Hope springs eternal in Silicon Valley. Or it did until recently.
Now, layoffs at tech companies both big and small are piling up, and many are wondering how much worse it might get.
It’s an enormous problem for those trying to run venture-backed startups. Already this year, at least eight high-profile venture-backed startups have shrunken their costs by laying off employees. Though no one wants to make more cuts, many startups may be forced to or else run out of runway.
“We don’t think there’s a company in our portfolio that isn’t being negatively impacted by the greater economy,” says Mitchell Kertzman, a managing director at the San Francisco-based venture firm
Worse, says Kertzman, the fund-raising environment for follow-on rounds gets tougher by the day. It’s why, he says, “our assumption is that it’s going to be harder for our companies to raise their next round no matter what, and why we’re urging everybody to extend their cash flow.”
Kertzman says that occasionally, startups can shave costs by negotiating with a landlord, or taking advantage of bargains that are available elsewhere.
Still, Kertzman adds, “We invest in software, and in software most of the money is going to headcount. If you want to make a difference, that’s where you make it.”
Among the companies that have made cuts are Zazzle.com, which operates an online marketplace to makes custom T-shirts and other products for customers. It laid off 38 employees, or 15% of its staff, in late January. Earlier in the month, photovoltaic cell maker OptiSolar laid off half of its staff, or 290 employees.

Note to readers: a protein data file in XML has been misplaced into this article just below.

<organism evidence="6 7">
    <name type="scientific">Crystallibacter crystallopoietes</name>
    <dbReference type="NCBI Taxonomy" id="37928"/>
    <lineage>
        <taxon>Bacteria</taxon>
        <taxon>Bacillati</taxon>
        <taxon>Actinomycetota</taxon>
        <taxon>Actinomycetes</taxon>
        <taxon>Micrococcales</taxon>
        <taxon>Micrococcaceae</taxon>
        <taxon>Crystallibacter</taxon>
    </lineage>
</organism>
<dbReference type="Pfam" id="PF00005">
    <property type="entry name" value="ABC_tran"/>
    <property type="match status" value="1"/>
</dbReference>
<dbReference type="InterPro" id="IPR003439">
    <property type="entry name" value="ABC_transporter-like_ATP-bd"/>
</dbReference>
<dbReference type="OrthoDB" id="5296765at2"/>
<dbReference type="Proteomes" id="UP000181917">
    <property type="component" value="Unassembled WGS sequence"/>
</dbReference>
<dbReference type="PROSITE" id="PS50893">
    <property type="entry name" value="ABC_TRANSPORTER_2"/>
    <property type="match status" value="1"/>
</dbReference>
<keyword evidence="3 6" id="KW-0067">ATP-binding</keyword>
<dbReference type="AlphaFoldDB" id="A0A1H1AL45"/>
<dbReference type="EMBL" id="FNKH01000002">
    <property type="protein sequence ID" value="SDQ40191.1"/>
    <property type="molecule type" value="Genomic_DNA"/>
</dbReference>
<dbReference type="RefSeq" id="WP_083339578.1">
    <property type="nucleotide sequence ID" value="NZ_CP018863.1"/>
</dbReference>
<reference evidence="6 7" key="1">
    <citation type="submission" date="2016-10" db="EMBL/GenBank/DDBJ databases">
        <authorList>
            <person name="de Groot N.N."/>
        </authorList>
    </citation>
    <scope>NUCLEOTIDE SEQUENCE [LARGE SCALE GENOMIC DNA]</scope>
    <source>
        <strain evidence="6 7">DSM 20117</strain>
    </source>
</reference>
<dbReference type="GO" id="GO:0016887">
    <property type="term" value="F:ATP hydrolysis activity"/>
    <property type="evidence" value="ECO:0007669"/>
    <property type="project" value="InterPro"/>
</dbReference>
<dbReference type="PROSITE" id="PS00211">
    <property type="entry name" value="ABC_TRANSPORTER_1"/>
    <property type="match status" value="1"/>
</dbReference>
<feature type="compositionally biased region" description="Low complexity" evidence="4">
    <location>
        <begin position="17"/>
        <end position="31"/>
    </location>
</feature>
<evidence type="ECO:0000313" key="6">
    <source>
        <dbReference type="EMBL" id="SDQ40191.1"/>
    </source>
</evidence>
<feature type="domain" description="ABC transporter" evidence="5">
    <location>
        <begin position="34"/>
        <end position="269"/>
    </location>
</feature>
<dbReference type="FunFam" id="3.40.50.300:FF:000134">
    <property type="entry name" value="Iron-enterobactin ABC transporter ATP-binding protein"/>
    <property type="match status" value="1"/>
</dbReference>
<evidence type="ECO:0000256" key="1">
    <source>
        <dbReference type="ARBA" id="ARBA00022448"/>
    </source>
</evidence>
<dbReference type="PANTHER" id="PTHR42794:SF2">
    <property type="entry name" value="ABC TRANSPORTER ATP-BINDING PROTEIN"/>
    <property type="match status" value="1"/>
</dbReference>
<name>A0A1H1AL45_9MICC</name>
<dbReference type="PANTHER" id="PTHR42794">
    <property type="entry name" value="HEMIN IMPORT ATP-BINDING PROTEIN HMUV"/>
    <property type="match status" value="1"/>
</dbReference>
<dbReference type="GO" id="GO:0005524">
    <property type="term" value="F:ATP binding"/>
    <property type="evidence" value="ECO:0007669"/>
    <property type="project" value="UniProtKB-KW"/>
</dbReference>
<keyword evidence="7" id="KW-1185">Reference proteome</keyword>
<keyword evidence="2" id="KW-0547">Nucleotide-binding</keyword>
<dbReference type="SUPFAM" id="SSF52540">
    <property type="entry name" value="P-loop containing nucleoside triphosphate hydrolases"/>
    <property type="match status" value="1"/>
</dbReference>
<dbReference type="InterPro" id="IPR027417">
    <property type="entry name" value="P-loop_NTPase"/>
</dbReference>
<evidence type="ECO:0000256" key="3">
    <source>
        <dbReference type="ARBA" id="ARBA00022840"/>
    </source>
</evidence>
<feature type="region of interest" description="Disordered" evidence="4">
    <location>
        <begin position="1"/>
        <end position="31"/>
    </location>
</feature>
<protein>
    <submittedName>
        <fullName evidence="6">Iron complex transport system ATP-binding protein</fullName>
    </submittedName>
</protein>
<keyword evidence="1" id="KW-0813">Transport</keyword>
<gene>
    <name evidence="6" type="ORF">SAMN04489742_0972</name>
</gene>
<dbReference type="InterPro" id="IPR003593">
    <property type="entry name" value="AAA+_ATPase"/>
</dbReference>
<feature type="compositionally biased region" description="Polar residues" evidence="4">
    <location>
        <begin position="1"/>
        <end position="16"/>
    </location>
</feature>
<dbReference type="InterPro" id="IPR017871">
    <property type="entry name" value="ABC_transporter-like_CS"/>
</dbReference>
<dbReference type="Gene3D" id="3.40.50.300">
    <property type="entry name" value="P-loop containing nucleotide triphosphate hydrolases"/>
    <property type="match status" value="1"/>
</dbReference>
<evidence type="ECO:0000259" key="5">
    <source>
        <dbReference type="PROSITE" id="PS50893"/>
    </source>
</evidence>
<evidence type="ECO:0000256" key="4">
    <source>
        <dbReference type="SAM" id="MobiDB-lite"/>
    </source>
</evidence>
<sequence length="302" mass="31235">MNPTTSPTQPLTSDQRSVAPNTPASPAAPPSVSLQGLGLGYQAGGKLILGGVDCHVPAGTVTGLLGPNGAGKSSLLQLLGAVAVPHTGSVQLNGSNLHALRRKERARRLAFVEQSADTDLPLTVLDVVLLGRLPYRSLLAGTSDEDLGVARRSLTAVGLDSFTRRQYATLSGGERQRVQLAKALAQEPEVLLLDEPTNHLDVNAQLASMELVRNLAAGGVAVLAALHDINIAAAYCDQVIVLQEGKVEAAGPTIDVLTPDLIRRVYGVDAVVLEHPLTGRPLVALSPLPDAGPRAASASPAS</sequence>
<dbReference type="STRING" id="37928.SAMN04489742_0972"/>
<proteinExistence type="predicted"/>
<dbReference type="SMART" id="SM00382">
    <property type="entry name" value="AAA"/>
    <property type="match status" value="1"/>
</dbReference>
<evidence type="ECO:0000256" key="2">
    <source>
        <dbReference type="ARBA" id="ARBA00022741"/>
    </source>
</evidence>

Dozens of other venture-backed startups began handing out pink slips last fall, when the economic crisis began to kick in worldwide. Spurred in part by a now-famous presentation of
As many startups look at their balance sheet to see what else can be trimmed, the answer for many will undoubtedly be more employees.
Blog search service Technorati cut 6 people, or 11% of its staff, in November. Additionally, its employees took a 10% pay cut while executives took a 15% to 25% pay cut. The company also passed on a chance to move into nicer offices, and it has replaced a weekly tradition of providing hearty appetizers and beer to employees every Friday afternoon at a cost of $100 with $50 in chips and salsa and beer once a month.
Without more fat to cut, the “only thing left [to cut] would be people,” says CEO Richard Jalichandra. “I don’t want to give the impression that we’re doing more layoffs. We’re actually enjoying modest [revenue] growth. But it’s always in your pocket if necessary. The math is really simple.”
It’s not a choice that CEOs enjoy contemplating, with some even arguing that more cuts could be counterproductive. Scott Rafer, CEO of Lookery, a startup that helps site owners evaluate their user data, and an advisor to numerous other startups, argues that his company is already at the “minimal level at which we can actually build a company. I think a lot of people are now at that level, too.”
Similar to Jalichandra, Rafer says that Lookery is doing OK. It’s growing contracts and getting its invoices and that its trajectory “feels reasonably appropriate.” At the same time, Rafer says that if he were forced to cut anyone on his nine-person staff, “I’m not sure what we could deliver to customers.”
CEOs could “figure out how to cut more,” says Rafer, but startups “aren’t about survival for survival’s sake. You could slash your way to two employees and survive with five years of money in the bank, but that’s not building anything. That’s social security.”